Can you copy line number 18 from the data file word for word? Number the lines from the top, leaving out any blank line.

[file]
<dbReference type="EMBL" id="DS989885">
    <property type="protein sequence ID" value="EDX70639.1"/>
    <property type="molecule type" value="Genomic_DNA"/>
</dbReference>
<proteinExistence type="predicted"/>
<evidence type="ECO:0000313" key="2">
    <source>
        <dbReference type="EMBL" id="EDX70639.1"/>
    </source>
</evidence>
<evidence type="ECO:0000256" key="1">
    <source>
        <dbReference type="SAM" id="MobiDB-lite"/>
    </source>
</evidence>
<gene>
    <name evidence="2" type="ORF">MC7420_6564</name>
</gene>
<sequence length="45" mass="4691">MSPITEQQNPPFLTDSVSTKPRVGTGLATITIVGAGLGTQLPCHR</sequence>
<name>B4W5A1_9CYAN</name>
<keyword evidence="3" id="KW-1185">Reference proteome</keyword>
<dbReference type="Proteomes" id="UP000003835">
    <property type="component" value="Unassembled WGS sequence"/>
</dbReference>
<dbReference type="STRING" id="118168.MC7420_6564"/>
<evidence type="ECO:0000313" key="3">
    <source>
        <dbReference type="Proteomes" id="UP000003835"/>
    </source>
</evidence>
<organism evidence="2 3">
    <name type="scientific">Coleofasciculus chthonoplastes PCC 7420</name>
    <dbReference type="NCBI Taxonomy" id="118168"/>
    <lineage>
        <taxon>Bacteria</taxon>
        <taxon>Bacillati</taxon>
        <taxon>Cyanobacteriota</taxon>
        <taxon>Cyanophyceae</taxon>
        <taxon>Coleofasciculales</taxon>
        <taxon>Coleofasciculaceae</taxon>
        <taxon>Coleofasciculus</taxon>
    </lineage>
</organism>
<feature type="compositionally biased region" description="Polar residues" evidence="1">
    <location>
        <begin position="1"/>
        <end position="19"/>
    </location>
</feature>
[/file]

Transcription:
</gene>